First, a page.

People massively wanting faster speeds is something that I see cited online a hell of a lot, yet I’ve yet to meet one single person who cares about LTE. I’m not against progress, but even the incumbents’ HSPA networks are far from perfect. But we’re among the first in the world to get LTE because these companies are telling us that we want it. They repeat it so much that most people seem to just accept it. And 2/3 of these companies are the same ones that were telling us that CDMA was better than 2G GSM despite the majority of the world adopting the latter. We’re the world’s biggest small nation. Should we as citizens really be forced to pay for beta-testing cutting edge tech? Why not separate pricing according to max speed as well as a data cap (like in home broadband)? Let those that want/need the cutting edge pay for it. Then the companies will see what the market truly demands.

    • Who Needs Facts

      If you look at the comments here, I think it becomes clear that most of the complaints about pricing come from those that are in the “high data” plans.

      By looking at the pricing though, it would seem they should perhaps be a little more appreciative as it would seem that they are being heavily subsidized by the “low data” plans.

    • Philosoraptor

      I find that comments here don’t really apply to most phone users. We’re a very specialized interest group.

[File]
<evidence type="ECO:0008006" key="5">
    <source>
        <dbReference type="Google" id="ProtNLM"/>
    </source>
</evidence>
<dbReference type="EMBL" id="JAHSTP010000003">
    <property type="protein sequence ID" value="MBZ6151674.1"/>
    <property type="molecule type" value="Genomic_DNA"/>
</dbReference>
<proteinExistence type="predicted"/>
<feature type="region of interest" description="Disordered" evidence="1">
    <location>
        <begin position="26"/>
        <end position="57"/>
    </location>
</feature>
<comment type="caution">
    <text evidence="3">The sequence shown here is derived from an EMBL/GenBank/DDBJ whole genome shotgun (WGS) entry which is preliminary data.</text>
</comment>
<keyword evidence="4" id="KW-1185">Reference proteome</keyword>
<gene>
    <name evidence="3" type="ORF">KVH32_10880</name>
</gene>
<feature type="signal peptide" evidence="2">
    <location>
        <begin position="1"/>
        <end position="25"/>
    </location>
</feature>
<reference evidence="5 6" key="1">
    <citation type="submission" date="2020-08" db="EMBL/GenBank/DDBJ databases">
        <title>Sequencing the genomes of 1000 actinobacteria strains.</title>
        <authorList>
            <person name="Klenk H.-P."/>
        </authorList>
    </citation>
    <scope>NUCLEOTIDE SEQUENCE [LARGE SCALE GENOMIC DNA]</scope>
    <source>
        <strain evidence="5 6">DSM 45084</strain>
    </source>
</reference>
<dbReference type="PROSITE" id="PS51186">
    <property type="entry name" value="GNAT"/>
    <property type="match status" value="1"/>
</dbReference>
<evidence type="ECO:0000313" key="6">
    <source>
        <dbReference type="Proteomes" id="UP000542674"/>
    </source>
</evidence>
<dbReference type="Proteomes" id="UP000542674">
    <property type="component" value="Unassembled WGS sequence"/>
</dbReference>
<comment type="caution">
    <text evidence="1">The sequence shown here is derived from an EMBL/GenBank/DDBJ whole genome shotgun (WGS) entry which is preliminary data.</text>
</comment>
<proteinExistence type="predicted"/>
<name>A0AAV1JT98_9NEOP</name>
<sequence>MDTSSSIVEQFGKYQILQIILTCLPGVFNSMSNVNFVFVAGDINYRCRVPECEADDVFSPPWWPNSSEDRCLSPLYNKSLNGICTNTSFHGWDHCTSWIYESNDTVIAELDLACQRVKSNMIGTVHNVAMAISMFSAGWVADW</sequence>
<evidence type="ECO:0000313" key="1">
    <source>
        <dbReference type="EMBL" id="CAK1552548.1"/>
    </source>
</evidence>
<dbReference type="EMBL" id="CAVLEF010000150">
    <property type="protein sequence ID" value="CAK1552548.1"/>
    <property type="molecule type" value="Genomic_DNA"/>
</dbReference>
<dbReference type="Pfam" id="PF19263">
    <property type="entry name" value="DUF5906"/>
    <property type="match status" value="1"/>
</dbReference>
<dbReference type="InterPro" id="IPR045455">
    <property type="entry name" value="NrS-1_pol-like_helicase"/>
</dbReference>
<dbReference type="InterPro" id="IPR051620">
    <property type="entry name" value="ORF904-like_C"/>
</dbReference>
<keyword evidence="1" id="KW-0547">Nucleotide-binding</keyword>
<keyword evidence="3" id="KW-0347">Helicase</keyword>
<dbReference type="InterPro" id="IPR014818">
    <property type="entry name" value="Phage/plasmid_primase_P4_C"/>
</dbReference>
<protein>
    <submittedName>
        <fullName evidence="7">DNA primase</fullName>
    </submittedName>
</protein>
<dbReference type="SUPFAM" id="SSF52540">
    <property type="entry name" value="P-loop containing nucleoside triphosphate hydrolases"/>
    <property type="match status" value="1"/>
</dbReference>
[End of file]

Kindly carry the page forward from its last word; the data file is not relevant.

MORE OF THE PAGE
• Peter

      Great response, you are right most would be well off with the 1000 minutes and 1GB. Two points however, although the actual transmission of data costs quite little at that point in time, there is a huge cost to support those transmissions, either through employees, network upgrades, litigation etc. Secondly, any profits the big three have had have gone to dividends, share buybacks, network investments etc. They do not hoard money, they re-contribute back to the industry. So the idea that they are gouging consumers is not accurate, in the grand scheme of things consumers and investors and the industry are coming out ahead. It is one of the few industries where consumers benefit directly from investments. The oil industry invests a lot as well, yet the product is always the same and the costs per liter have only gone up.